The most successful commercial vehicle in Britain – the Ford Transit – enters a new era in its long and successful life, with extensive improvements to keep it ahead of the pack.
A great British success story, new Transit has been designed and engineered in Essex, with engines from Dagenham, transmissions from Merseyside and assembly in Southampton.
Gary Whittam, commercial vehicles director, Ford of Britain said: “Transit led the market once again in 2005 with 54,300 sales, outselling the nearest rivals by more than three to one. Customer needs have been a driving force behind the improvements in the new Transit and this is the secret of its success.
“The new 2006 Ford Transit takes its market-leading strengths and advances them to the next generation. Existing customers will love the new Transit. The new styling and dynamic changes will ensure that many new customers who take pride in themselves and their business, will also take pride in placing their name on the side of a new Transit.”
Interior and exterior, back to front, on the surface and under the skin, every area of Ford’s popular workhorse has been examined and improved. The extensive upgrade is the result of several years of development by Ford engineers, and are the most significant changes for six years.
“When setting out to improve the Transit, we paid particular attention to an increasingly important customer base, the artisan or single-vehicle owner,” explained Barry Gale, chief engineer, commercial vehicles. “These customers told us their van was a statement about them and their company, so it not only needed to be functional, reliable and durable, but stylish too. Additionally, they wanted a vehicle that was pleasant to drive – that it should never feel like taking a step down from a passenger car.”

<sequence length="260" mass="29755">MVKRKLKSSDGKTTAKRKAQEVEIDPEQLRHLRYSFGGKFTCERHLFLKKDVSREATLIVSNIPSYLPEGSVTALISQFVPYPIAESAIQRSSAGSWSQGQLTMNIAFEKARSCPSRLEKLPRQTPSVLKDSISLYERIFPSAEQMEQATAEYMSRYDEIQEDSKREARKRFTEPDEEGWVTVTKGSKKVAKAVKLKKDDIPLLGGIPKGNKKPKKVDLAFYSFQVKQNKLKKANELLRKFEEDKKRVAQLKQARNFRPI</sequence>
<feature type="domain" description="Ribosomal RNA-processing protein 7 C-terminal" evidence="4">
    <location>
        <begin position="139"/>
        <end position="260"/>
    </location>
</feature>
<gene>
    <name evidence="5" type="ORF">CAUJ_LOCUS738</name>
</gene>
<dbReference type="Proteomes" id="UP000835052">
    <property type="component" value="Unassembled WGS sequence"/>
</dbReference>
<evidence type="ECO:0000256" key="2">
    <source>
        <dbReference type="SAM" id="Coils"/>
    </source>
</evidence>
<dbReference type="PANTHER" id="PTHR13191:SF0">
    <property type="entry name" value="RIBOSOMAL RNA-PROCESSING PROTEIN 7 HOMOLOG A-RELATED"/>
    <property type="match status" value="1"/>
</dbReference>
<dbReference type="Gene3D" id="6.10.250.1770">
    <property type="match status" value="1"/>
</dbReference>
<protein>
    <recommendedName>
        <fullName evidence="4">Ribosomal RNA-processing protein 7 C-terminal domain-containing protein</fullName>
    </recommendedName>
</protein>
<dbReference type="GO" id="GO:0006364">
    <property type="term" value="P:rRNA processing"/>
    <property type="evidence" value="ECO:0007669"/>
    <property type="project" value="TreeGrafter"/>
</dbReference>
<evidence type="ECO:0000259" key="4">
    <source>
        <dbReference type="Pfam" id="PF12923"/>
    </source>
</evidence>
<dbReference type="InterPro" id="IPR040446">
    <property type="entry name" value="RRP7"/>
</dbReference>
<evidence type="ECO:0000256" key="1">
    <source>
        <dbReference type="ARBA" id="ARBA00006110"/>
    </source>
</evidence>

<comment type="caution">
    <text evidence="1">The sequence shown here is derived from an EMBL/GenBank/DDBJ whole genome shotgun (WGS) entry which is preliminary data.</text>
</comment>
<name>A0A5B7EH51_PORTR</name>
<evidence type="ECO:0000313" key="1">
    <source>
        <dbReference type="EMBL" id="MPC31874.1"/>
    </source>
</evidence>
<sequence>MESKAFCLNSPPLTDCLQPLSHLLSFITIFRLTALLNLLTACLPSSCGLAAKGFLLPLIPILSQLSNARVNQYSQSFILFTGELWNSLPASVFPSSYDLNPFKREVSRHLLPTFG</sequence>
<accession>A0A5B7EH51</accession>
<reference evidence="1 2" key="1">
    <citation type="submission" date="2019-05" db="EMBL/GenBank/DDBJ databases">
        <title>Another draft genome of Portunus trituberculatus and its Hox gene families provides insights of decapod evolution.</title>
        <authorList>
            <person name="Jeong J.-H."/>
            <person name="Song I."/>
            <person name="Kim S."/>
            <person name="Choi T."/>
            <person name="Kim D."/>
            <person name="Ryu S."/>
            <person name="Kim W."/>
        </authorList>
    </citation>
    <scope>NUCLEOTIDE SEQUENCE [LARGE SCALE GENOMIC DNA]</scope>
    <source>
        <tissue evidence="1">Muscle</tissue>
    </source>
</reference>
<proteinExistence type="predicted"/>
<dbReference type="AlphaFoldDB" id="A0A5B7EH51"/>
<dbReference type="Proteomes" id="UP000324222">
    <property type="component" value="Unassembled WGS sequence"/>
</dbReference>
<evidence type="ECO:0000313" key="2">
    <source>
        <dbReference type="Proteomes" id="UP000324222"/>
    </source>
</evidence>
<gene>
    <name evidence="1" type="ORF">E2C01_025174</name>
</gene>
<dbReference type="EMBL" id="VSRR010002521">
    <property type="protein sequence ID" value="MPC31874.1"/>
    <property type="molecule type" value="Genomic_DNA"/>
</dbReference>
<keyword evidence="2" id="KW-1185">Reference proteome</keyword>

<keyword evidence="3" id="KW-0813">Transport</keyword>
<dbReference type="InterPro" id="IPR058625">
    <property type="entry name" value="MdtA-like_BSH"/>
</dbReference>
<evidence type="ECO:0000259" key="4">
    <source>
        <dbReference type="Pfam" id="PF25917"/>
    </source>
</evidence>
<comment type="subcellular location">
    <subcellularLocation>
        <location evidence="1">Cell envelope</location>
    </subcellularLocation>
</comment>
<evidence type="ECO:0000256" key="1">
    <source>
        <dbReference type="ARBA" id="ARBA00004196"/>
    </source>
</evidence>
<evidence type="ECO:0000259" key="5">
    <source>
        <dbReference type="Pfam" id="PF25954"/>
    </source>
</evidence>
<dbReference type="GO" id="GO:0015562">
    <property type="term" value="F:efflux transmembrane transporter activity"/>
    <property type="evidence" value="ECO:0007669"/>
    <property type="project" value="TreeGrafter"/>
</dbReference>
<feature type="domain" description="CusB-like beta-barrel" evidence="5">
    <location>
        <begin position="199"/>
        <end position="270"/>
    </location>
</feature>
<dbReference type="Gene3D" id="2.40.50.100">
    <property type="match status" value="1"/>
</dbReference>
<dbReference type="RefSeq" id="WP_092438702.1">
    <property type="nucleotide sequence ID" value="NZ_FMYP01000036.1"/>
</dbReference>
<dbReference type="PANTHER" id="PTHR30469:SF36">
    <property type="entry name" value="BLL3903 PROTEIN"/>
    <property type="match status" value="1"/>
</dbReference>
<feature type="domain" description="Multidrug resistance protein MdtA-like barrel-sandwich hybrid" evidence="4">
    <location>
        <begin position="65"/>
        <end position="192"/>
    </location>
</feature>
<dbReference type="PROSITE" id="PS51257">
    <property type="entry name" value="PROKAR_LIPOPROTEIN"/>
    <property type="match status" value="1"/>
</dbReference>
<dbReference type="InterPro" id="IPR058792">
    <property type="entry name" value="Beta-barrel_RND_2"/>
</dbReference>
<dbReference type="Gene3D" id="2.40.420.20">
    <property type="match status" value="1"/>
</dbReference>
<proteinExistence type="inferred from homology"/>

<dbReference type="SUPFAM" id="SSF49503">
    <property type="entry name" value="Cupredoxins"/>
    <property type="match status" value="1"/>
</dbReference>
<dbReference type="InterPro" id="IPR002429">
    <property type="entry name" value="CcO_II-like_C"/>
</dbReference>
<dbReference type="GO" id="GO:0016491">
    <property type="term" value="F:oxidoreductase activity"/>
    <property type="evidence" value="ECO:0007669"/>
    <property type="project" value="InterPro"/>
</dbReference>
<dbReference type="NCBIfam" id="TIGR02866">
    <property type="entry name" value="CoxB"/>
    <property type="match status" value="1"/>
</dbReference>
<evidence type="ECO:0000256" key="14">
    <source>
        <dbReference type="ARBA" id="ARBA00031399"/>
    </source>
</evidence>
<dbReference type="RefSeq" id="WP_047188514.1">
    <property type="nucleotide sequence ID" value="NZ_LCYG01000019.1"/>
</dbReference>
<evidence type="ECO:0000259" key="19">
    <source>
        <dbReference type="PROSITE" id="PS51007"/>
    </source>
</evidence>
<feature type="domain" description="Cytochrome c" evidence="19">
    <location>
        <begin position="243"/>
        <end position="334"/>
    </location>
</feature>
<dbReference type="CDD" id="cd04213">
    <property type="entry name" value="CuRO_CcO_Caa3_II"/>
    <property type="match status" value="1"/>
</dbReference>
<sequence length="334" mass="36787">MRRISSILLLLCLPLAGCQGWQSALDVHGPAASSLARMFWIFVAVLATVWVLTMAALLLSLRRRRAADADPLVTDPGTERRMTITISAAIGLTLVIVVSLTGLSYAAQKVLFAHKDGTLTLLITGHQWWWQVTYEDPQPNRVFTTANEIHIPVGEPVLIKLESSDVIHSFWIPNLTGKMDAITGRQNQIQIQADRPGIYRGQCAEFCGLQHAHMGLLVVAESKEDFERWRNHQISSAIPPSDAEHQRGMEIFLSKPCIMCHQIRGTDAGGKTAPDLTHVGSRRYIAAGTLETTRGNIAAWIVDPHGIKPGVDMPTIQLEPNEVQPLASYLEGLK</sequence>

In terms of driving dynamics, Ford engineers have worked hard to ensure the new Transit has driving and handling characteristics that are even closer to the Company’s acclaimed passenger cars. Detailed changes in the suspension have made a significant change to the noise, vibration and harshness (NVH), cutting it by some 20 per cent.
Exterior design changes give the vehicle a stronger, more contemporary profile when viewed head on. The most noticeable changes are at the front where the bold new three-bar grille sits between new, more vertical headlamps and a nine inch Ford oval badge on the grille, the largest on a European Ford vehicle.
Major improvements have also been made to the Transit interior, reflecting the demand for the same level of user-friendly features as passenger cars. A completely new dashboard, instruments, switches and a new steering wheel face the driver, while new, considerate and innovative storage solutions ensure that Transit is now an even more convenient workplace.
A significant change in cabin ergonomics sees the gear lever moved up to the dashboard – giving a more car-like driving position. It also gives a completely clear floor area from the driver’s side to the passenger’s side for “walk through” access. A two-tone instrument panel and higher grade cloth trim complete the changes.